The Bristol Myers Deal Hunter seems to be distributing what assets are worth

The Bristol Myers Deal Hunter seems to be distributing what assets are worth

Bristol Myers Squibb Co. has been a prolific dealmaker lately, entrenching itself as a top creator of cancer treatments with its securing of Celgene in 2019. Industry watchers are presently pondering with regards to their next move. Deals are a significant engine of the pharmaceutical business. Consolidations, acquisitions and partnerships assist organizations with renewing their portfolios and extend their scientific ambitions. Yet, observing the right price can be a challenge.

Bloomberg: What was your vision when you were hired in 2020?

With the annual JPMorgan Healthcare Conference on tap this week, Bloomberg spoke with some of the industry’s top architects of mergers and acquisitions about what they expect in 2022. This installment features Elizabeth Mily, executive vice president of strategy and business development at Bristol Myers. The interview has been edited for clarity and length.

A: When I got the call, BMS was at an inflection point, having just acquired and closed the Celgene acquisition. At the same time, Chief Executive Officer Giovanni Caforio was clearly focused on ensuring there was the right investment to support the long-term growth of the company.

Bloomberg: What opportunities excite you?

We’re pleased to have the financial flexibility to continue to make the investments that we see are important. We’ve felt fortunate not to miss a beat during the pandemic given the importance of continuous business development for our earlier, mid-stage pipeline and later opportunities.

A: Our longstanding history is one of the leading oncology companies. Through the acquisition of Celgene, we married that with the largest and preeminent franchise in hematology. We have an early but exciting early commercial franchise in cell therapy. We also have one of the longest histories in the cardiovascular arena. Those are all really core foundational pillars for BMS. We’re excited about our growing immunology space.

We try not to rule things out just because they aren’t necessarily in our therapeutic footprint today, but at the same time we do try and stay pretty disciplined. Bloomberg: How does all the money flooding into the space affect your ability to strike deals?

Bloomberg: How does all the money flooding into the space affect your ability to strike deals? A: There’s been no need for companies to turn to pharma to be a financial supporter because money has been available from private and public investors. Even with the biotech market being under pretty significant pressure, it doesn’t change the fact that figuring out how you can get to a deal that makes sense for both the buyer and the seller remains very hard because you have to agree on what the valuation potential is.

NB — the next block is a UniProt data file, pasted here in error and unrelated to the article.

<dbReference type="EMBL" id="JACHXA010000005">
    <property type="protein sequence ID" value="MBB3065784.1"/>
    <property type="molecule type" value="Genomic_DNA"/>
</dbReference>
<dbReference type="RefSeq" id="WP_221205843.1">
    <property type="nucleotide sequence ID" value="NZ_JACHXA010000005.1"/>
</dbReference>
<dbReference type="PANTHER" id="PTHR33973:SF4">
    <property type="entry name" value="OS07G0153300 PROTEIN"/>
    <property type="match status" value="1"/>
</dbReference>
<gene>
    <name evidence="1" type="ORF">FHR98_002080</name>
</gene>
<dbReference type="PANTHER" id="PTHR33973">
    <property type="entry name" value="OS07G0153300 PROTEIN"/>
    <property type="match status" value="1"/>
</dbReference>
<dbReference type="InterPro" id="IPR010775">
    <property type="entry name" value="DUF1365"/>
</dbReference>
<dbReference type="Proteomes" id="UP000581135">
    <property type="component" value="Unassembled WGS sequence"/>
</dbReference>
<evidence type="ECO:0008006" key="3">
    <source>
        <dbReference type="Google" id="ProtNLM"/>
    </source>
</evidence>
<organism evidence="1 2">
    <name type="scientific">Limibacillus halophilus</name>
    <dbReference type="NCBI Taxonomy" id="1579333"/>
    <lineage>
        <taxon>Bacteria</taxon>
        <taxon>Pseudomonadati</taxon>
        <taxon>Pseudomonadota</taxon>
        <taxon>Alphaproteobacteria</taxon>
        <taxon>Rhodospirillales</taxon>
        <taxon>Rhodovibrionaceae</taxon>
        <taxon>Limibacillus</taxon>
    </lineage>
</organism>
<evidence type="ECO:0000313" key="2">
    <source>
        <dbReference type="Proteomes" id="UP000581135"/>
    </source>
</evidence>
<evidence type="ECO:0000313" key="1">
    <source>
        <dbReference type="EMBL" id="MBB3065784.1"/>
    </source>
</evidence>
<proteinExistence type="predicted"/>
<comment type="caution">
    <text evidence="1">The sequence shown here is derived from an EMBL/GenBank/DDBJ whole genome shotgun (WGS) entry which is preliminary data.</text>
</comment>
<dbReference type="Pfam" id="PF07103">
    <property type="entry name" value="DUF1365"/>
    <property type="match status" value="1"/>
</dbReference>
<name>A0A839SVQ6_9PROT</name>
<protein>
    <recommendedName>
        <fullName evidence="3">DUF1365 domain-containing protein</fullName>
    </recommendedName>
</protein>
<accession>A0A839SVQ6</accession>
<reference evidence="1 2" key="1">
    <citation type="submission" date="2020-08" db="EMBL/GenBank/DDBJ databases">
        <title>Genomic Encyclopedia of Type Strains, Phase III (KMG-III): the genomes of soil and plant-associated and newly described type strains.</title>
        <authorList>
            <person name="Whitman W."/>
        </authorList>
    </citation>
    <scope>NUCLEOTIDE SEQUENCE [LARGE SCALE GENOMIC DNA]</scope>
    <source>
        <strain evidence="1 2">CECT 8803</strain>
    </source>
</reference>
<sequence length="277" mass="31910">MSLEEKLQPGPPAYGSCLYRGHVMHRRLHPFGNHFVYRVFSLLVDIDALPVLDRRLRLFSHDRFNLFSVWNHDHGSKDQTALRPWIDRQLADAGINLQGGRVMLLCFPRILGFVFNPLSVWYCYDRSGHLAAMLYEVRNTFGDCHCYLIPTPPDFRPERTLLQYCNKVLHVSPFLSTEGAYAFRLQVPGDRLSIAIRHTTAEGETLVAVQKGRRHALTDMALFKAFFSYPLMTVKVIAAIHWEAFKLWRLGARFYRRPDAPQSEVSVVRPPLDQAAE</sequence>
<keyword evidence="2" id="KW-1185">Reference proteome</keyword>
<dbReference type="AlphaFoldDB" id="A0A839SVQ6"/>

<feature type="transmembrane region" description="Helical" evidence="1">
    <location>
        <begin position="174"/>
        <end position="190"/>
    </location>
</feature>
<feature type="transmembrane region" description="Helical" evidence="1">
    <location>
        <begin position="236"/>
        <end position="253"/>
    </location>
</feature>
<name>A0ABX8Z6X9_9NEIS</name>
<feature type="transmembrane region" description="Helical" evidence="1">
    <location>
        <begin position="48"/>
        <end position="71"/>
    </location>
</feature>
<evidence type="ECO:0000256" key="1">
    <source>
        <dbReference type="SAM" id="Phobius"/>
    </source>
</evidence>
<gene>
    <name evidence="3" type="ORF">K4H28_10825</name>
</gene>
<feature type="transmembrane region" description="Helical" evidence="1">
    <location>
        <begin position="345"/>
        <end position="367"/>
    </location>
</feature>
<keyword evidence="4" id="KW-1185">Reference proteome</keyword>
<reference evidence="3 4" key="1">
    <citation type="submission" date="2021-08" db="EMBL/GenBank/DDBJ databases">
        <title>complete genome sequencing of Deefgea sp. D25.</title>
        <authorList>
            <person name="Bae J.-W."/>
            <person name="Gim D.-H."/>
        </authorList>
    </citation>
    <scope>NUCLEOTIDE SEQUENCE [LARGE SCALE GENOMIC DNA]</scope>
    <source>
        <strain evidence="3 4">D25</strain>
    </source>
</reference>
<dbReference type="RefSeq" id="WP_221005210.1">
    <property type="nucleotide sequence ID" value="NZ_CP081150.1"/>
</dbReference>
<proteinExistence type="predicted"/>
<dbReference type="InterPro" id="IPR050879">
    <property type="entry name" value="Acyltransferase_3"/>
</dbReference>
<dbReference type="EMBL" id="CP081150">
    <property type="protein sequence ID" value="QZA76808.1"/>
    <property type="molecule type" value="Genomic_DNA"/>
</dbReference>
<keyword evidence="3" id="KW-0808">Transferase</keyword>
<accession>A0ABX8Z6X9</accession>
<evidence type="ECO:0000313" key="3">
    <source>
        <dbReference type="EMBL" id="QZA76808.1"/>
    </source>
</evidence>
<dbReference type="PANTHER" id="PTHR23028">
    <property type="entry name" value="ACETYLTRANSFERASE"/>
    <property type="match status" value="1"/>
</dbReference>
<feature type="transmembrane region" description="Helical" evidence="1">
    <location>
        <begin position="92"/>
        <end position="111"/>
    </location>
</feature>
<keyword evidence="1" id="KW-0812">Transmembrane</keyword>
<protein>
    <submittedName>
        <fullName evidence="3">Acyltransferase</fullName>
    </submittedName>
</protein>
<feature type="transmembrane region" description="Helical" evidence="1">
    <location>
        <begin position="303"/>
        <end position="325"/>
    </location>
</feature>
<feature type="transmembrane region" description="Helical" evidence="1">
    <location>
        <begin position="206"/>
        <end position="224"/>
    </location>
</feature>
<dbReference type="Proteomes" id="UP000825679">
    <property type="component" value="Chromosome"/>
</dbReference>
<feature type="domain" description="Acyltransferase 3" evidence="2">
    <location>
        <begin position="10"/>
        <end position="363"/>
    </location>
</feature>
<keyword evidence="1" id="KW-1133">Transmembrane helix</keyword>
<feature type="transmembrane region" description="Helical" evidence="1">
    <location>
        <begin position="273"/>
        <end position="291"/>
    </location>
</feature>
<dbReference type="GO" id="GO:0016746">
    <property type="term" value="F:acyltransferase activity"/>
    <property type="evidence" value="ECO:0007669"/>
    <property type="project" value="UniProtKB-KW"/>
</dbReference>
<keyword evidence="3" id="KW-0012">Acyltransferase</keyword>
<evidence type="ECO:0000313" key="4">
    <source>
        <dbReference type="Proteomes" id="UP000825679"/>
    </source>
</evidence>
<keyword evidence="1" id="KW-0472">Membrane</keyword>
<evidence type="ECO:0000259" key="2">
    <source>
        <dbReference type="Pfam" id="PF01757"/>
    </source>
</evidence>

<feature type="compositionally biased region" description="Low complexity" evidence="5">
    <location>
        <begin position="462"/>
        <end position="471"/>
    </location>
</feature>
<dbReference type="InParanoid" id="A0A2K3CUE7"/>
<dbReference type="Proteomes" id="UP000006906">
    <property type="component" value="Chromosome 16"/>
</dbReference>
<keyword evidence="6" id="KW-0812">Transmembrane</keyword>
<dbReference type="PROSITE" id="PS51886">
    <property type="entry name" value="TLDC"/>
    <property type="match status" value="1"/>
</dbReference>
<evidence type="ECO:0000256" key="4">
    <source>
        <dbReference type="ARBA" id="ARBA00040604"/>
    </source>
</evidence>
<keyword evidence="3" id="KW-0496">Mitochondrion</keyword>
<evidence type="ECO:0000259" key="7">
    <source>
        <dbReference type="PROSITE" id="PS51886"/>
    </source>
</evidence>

If you end up with a much more sustained period of time where asset values are depressed, people’s expectations will reset. But right now, I don’t know that people’s expectations have reset sufficiently. Bloomberg: Are you factoring the new regime at the Federal Trade Commission into your decisions?

A: I would never want to speculate on the FTC’s actions or intentions, but I do think I and every other business leader welcome certainty from our regulators. It may well have an impact on how companies think about future deals and their risk tolerance, but I don’t think it changes for the industry nor for us how we think about the deals that we would want to do. And I don’t think it makes deals go away. Bloomberg: What do you envision for the future of doing business?

I don’t think we’ll ever go back to 100% in person. The new normal will be more reliant on some form of the virtual medium, but there’s a lot you miss by not being able to meet in person.

We host 300-odd meetings with collaboration partners, both large and small. A lot of energy comes out of that meeting. While we can be efficient using Microsoft Teams or Zoom, the reality is that face-to-face interaction still adds a lot of benefit. A: I’ll take the example of the J.P. Morgan Healthcare Conference. While it can be really draining, there’s just so much that goes on. You’re kicking off dialog for the year around what’s new, what’s happening, new business development. It’s a time to catch up with people you’ve known for a long time and to meet new people.

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